When I heard Paul Tough speak about his most recent work as an education reporter last week, I was skeptical; he was ambitiously trying to address the [contrite] issue of historically low academic performance among poor, non-white Americans. The most common explanation for this has mainly centered around the culture of poor Americans of color (black and hispanic, generally); that these children’s parents are less invested in their schooling, that these groups are lazier, and for these reasons, no amount of money would improve test scores in “failing” schools anyway, so why bother? Paul Tough’s last book, Whatever it Takes, chronicled the efforts of programs targeting parenting practices of low-income families, believed to be the leading cause of students’ academic failure, and I had no reason to believe he would go down another path this time.
But he did, and he referenced an organization, the Center for Youth Wellness (CYW) in San Francisco, that studies the effects of chronic stress on children’s brains and learning. As we often discussed in education classes in college, and as CYW exposed in its research, it is actually the constant, “toxic” stress of poverty that has a serious, negative effect on developing brains, and on learning. Specifically, Tough noted that toxic stress affects the skills of concentration and attention, both obviously crucial for school.
Tough then went on to say that he’d recently spoken with the school headmaster of Riverdale, a wealthy and elite private school in the Bronx, NY, who had observed a contrasting phenomenon in his privileged (and often rich, white) students; that children attending the best private schools, conditioned to work hard and churn out perfect test scores and go to college, often lacked experiences with adversity that would help them grow into empathetic, humble, and socially conscious adults.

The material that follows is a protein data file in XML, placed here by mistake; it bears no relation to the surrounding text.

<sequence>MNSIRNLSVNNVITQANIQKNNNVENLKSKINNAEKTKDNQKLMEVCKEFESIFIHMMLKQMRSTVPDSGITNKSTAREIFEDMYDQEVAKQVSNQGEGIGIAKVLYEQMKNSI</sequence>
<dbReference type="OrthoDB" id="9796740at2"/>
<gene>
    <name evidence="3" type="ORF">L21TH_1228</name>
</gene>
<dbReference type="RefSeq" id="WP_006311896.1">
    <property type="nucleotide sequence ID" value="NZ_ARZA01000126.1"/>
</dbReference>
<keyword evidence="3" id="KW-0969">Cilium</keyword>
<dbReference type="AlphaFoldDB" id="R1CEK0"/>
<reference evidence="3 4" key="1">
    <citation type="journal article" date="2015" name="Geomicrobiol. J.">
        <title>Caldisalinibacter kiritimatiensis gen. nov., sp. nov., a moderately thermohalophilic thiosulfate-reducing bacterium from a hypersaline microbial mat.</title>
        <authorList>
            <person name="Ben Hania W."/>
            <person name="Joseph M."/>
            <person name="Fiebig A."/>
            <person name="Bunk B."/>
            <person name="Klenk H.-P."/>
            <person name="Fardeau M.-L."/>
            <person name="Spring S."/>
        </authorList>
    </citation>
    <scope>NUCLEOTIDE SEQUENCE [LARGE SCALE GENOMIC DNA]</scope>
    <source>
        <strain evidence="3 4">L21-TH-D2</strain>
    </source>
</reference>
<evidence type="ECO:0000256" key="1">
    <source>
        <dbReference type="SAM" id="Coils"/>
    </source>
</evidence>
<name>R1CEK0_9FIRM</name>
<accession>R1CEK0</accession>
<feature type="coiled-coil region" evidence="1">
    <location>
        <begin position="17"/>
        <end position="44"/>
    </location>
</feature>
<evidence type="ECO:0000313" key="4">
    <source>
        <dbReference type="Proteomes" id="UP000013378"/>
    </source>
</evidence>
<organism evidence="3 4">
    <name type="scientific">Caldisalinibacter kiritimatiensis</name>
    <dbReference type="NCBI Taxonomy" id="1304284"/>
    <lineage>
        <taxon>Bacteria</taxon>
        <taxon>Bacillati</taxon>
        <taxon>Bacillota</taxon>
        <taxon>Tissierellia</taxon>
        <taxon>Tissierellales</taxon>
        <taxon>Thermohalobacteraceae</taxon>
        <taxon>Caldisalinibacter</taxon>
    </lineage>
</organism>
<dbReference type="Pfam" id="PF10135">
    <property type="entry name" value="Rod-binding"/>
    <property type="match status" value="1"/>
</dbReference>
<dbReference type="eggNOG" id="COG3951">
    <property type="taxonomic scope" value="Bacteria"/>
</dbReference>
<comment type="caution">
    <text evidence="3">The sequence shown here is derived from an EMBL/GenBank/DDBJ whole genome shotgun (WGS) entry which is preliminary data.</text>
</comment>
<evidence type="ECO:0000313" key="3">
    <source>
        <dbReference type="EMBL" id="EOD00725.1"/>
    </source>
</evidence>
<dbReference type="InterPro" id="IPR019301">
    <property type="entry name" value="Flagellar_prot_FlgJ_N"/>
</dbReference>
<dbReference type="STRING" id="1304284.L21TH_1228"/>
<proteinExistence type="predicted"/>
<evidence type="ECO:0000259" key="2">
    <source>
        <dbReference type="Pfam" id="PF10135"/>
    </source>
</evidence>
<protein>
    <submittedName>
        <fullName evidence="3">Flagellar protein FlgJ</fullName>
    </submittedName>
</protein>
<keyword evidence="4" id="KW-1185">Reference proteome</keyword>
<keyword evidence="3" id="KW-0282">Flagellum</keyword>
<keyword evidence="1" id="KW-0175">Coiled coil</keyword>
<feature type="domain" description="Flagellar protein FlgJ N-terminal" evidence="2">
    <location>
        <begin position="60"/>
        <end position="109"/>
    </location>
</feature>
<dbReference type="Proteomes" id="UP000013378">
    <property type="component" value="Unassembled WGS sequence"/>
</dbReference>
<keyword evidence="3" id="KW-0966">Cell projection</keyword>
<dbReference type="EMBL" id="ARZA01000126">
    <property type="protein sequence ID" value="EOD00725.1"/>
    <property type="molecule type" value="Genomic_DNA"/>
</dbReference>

Tough concluded that a stable source of love and care from parents, along with a healthy dose of adversity, were the two things that prepared children to become great students and even greater citizens beyond the confines of any school campus. Perhaps children from poor backgrounds experience too much adversity, but children from rich, sheltered backgrounds might experience too little. And pain, adversity, and experience with failure are essential to building strength of character and an unshakable resilience that will lead you to far greater accomplishments than you could have otherwise achieved.
JK Rowling speaks of this same exact revelation in her Harvard commencement address from 2008. Talking about her life at age 28, when she was divorced, jobless, and left with a small child, she shamelessly tells the audience she was “the biggest failure she knew.” But here’s the twist: very soon after she had hit rock bottom, she knew: “I was set free. Because my greatest fear had been realized, and I was still alive, and I still had a daughter whom I adored, and I had an old typewriter, and a big idea…”
(The rest of that quote probably reads: “…and then I went on to write the world-famous Harry Potter series and become a multi-billionaire and win the adoration of trillions of people around the world. No big deal.”)
I swear, though, what she speaks of is at least partially true. This past spring, when I lost the Fulbright after hoping and dreaming and crying and willing myself to win for a whole 9 months, I was still standing perfectly intact. Intact. The thing that I feared would break me the most, at that [frivolous and limited] point in my life, came true, and instead of destroying me, it inspired me to start this blog. JK Rowling’s experiences align with mine and with Dr. Kelly Flanagan’s post, “(What Your Dentist Knows) About the Secret to Life”, which you can find here.
We humans tend to build our lives around comfort, security, and painlessness. But life is not entirely in anyone’s control, and is difficult, uncomfortable, and painful at times. Instead of running from adversity, failure, and the pain of adversity and failure, we should face it head on, like Kelly’s son faced the hose spray, unattached to anything. With adversity, we gain knowledge about ourselves and our character, we become more empathetic with our fellow human beings, and we regain control from our fears. As JK Rowling says in her address, “the knowledge that you have emerged wiser and stronger from setbacks means that you are, ever after, secure in your ability to survive.”
In a nutshell: through failure, you gain security and freedom, allowing you to pursue your dreams, unfettered.